Oh yeah! I also used Hothead by Omega for a Blonde Stout I just made, which is also a Kveik strain. I fermented around 68° and still got some of the honey like esters people have talked about. I’ve heard from Oliver at Brewstock that someone brought in a Hothead “lager” they made and he said he would have bet large sums of money it was a Pilsner. We’re talking SUPER clean. So it seems these bad boys have some serious versatility to boast beyond the temperature variability.

By the way, if anyone is super interested in learning more about these Kveik yeasts, you should come to Urban South Wednesday March 27 at 7:00. Mark Schwarz of Omega will be giving a presentation on these strains. $5 at the door. Oliver is putting this on through Brewstock, so come out and learn about this cool new shit! Should be a good time!


Bleed P&G
New Orleans Saints Fan
New Orleans
Member since Aug 2003
2834 posts

re: Homebrewing Thread: Volume II
quote:

let some of the assures Louisiana heat do some good work for me for once

Kveik yeasts might be a godsend for some of us South La brewers. During the summer months, I can only chill my wort to about 80-85°F. I'll either use an old wort chiller submerged in ice or put the carboy in the fermentation chamber for 3-4 hours to get down to pitching temp.

I had been hearing about these yeasts for awhile, but never knew that they could produce clean beer. I thought they were for sours.


mchias1
LSU Fan
Member since Dec 2009
303 posts

re: Homebrewing Thread: Volume II
I picked up a Vissani wine chiller for $50 this weekend.

(not mine in image, but have same model)
Image: https://www.homebrewtalk.com/forum/attachments/image-1675481708-jpg.74519/


waiting on a wifi chip (D1 mini) to come in the mail to add a temp probe. But so far I have it turning on for 2 mins every 45 mins and it's holding ~60 degrees. I let it run empty for a bit after I got it and it was able to get to 35-40 degrees.

I'll probably add a fan as well to circulate the air inside to help.
This post was edited on 3/18 at 7:41 am


USEyourCURDS
Southeastern LA Fan
Southeastern Louisiana
Member since Apr 2016
7186 posts
 Online 

re: Homebrewing Thread: Volume II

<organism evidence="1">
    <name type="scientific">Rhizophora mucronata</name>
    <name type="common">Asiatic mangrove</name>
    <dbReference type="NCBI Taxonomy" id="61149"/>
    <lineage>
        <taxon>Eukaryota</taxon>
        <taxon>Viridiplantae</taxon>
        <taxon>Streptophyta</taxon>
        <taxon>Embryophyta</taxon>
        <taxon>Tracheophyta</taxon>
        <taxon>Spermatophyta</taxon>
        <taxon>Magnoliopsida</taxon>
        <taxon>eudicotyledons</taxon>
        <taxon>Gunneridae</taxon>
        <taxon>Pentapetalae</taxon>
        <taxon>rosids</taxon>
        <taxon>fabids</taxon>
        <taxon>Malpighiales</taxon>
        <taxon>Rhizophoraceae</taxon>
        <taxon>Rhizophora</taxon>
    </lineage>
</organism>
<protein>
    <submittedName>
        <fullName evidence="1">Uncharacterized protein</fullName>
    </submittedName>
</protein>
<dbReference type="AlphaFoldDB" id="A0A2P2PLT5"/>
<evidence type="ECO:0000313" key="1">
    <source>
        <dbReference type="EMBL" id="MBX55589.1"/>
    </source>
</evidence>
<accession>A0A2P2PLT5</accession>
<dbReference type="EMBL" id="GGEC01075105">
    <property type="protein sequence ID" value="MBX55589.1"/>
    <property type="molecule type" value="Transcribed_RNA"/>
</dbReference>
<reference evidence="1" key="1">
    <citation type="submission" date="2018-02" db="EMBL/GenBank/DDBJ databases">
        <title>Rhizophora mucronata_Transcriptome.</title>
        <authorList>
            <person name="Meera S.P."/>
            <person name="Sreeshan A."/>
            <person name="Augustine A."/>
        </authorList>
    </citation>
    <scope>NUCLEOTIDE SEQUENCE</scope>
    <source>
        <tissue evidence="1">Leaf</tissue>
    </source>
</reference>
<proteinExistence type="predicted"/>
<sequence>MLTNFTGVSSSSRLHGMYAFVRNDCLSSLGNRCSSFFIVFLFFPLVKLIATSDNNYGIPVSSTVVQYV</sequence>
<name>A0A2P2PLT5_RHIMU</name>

Nice!


LSURoss
Chicago Cubs Fan
Shreveport, LA
Member since Dec 2007
13534 posts

re: Homebrewing Thread: Volume II
Anyone have a good Kombucha recipe?


The Estimator
New Orleans Pelicans Fan
New Orleans
Member since Jul 2012
1161 posts

re: Homebrewing Thread: Volume II
The dude, Brad, on Bon Appetit’s YouTube channel seems to have a good enough grasp on bucha that I’d feel comfortable following their recipe:

Bon Appetit - Kombucha

The video is funny, but informational too:
Brad makes Kombucha

You have a scoby or are you growing one from a commercial buch?


mchias1
LSU Fan
Member since Dec 2009
303 posts

re: Homebrewing Thread: Volume II
has anyone used acidulated malt to lower your mash pH? does it affect the flavor at all?

i'm making a blonde wheat and going to attempt to bring my pH down some to help get more sugars from the wheat. right now my recipe i estimate about 5% of my grist as acidulated malt to bring my pH from >6 to around 5.6.


CarRamrod
USA Fan
Spurbury, VT
Member since Dec 2006
47974 posts

re: Homebrewing Thread: Volume II
quote:

has anyone used acidulated malt to lower your mash pH? does it affect the flavor at all?

yes. and no it doesnt change flavor. you are using it to do exactly what it is supposed to do.

But i dont use it any more as i have a ton of lactic and phosphoric acid.


USEyourCURDS
Southeastern LA Fan
Southeastern Louisiana
Member since Apr 2016
7186 posts
 Online 

re: Homebrewing Thread: Volume II
Of course they come out with these after I buy unitanks

Spike Brewing Flex and Flex Plus

And this...


CarRamrod
USA Fan
Spurbury, VT
Member since Dec 2006
47974 posts

re: Homebrewing Thread: Volume II
what size uni's did you buy?